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The British Defence Minister Harriett Baldwin announced a £269M (US$327 million) deal for the procurement of 10 aerial surveillance systems to operate on the Royal Navy new Queen Elizabeth Class aircraft carriers. Initial deliveries are expected in 2018 with initial operational capability in 2020.
Continued delays in the completion of the third and final developmental software block (Block 3f) of the F-35 is likely to push back the...
The first two F-35s expected to land in Israel next week will be the first 5th Generation jet fighters the U.S. hands out to a foreign ally. The two ADIR Jets are only the beginning. Over the next eight years, Israel will receive 50 aircraft forming two full ADIR squadrons flying the F-35. The unique capabilities of the new fighter will provide the Israel Air Force a game-changing platform that has not been seen in the region since the introduction of the F-15 Eagle (by the IAF), 40 years ago.
Remotely Piloted Aircraft (RPA) are currently tested with Airborne Infrared (ABIR) sensors – performing persistent, forward pickets to spot hostile missile launches and track them through their flight trajectory. These missions will soon evolve as RPAs become operational, and augment existing radar and space-based sensors, providing midcourse tracking and target discrimination, to help targeting ground and ship-based missile defense interceptors. In the next phase MDA will equip even larger unmanned platforms with high-power laser systems, to perform boost-phase intercept. The agency plans to demonstrate such systems in 2021.
The first F-35 bound to Israel made its maiden flight June 25 from Fort Worth, Texas, flown by Lockheed Martin's test pilot. The aircraft will now conduct a series of flight tests to confirm its airworthiness.
The US Navy's fifth and last Mobile User Objective System (MUOS) satellite was launched June 24, 2016, aboard a United Launch Alliance Atlas 5 rocket. The system will transform legacy telephone links into a globally connected IP-based ‘mobile phone’ network, that will support voice, text and data, enabling small units to switch from line-of-sight communications to beyond line-of-sight Satellite Communications. (SATCOM).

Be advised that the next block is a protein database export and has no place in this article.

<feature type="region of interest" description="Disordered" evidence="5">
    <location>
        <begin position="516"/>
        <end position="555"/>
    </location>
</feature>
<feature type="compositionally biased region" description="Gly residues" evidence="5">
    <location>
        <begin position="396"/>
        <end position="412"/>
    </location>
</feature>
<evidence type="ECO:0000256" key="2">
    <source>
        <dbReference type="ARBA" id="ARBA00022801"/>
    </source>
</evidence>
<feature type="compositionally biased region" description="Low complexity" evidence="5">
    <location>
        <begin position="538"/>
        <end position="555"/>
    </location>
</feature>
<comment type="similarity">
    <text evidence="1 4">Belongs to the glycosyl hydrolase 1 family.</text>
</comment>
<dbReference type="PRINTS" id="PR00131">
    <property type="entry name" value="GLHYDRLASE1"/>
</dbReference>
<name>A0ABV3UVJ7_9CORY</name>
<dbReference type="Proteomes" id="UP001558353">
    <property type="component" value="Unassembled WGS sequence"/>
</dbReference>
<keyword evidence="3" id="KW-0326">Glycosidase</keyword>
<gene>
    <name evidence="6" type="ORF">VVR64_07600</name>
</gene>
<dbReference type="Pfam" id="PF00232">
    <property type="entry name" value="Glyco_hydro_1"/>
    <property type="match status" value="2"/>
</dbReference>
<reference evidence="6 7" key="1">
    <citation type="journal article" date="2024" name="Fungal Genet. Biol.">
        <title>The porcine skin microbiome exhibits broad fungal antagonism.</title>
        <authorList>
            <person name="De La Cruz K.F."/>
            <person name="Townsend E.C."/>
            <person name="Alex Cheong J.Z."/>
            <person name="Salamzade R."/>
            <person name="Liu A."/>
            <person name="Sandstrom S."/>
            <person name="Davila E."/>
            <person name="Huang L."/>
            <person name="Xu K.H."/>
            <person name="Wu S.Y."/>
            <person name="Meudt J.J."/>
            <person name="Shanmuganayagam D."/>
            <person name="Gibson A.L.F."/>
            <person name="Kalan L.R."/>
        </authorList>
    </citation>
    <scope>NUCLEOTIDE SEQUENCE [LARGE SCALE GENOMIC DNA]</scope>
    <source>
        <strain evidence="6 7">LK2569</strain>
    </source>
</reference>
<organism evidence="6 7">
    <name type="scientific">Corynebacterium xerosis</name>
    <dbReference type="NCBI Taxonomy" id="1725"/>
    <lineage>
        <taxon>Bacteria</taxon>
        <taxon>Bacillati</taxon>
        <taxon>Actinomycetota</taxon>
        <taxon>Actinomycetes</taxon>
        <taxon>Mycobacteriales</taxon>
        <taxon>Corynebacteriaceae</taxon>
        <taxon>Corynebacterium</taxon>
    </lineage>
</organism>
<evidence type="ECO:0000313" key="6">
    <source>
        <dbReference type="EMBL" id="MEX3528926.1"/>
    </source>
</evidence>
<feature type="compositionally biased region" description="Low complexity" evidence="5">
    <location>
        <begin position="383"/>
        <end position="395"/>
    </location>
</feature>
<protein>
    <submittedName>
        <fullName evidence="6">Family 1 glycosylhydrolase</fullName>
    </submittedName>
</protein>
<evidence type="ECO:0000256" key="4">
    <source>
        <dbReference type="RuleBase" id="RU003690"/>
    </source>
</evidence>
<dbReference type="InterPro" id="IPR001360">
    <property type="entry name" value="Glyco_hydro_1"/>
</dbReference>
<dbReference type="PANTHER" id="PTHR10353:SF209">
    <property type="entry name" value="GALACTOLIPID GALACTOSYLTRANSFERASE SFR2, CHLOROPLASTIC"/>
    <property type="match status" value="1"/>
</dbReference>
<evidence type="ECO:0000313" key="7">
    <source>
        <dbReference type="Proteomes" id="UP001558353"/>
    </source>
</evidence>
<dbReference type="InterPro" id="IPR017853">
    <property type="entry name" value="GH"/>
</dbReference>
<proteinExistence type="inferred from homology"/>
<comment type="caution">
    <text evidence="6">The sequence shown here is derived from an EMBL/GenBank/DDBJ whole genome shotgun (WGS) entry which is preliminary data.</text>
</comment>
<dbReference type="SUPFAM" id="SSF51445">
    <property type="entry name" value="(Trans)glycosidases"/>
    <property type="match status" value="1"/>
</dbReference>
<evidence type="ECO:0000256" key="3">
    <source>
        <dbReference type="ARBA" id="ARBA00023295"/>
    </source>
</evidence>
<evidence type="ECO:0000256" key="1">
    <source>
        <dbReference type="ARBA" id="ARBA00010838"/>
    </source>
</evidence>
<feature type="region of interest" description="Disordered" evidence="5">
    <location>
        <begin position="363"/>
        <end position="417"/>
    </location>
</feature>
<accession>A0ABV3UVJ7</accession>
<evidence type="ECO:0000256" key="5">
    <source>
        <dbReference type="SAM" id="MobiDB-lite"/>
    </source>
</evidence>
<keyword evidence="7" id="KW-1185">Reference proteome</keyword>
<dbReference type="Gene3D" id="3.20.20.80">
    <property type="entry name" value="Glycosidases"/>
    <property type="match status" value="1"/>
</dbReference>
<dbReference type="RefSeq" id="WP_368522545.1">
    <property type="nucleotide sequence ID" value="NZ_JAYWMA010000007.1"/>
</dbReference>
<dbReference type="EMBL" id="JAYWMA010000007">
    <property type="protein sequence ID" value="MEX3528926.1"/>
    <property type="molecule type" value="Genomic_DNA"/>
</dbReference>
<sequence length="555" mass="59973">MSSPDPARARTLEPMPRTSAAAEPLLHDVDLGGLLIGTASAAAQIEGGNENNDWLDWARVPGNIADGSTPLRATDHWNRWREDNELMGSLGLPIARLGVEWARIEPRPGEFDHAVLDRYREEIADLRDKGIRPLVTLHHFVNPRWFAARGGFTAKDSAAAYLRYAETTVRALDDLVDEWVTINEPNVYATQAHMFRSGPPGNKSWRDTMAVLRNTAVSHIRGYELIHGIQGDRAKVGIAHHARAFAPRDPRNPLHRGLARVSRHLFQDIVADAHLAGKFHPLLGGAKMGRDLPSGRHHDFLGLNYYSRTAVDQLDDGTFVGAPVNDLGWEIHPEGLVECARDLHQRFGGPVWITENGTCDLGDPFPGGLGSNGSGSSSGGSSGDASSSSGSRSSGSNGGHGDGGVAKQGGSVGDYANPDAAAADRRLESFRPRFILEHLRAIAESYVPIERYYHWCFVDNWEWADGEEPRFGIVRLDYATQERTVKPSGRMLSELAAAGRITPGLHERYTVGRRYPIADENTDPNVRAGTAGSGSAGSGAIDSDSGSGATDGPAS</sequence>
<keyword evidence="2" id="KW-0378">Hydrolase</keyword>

The US Army completed a successful test of Tamir interceptor missile from the new Multi Mission Launcher (MML) developed under a US Army initiative.
The US Air Force and DARPA are looking at new concepts of operations that will enable unmanned platforms to support the future air component in all operational environments
A federal judge on Thursday denied Lockheed Martin's motion that could have forced Oshkosh Corp. to stop working on a $6.7 billion military contract while a lawsuit over that contract award continues. Lockheed had challenged the military’s late-August decision to award Oshkosh Corp.
Lockheed Martin announced today that it will offer the T-50A in the U.S. Air Force's T-X Advanced Pilot Training (APT). The T-50A is the US designation reserved for the Korean T-50 Golden Eagle. The US Air Force plans to acquire 350 advanced trainers, to replace the +50 year old T-38 Talon in service.
Korean Aerospace Industries (KAI) unveiled yesterday the improved version of its T-50 Golden Eagle supersonic trainer, the model that KAI and Lockheed Martin are proposing as the successor of the US Air Force’ T-38 trainer, under the T-X program.
Lockheed Martin has received an additional production orders worth $302.2 million for 286 baseline and extended range variants of the Joint Air to Surface Standoff Missile (JASSM). The new order was negotiated with a previous order of 280 of these missiles, worth 305 million that was awarded in October.
The U.S. Army instructed the Oshkosh Corporation to resume work on the Joint Light Tactical Vehicle (JLTV) following the U.S. Government Accountability Office (GAO) decision to dismiss Lockheed Martin’s protest yesterday. Lockheed Martin said it is planning to file a new protest to the U.S. Court of Federal Claims by December 17th. Oshkosh is expected to begin production under the Army’s orders and wait for the Federal Claims Court decision.
Two F-35C Lightning II carrier variants conducted their first arrested landings aboard USS Dwight D. Eisenhower (CVN 69) off the coast of the eastern United States yesterday. The operations are part of the second Developmental Testing (DT II) test phase, the second of three at-sea test phases planned for the F-35C.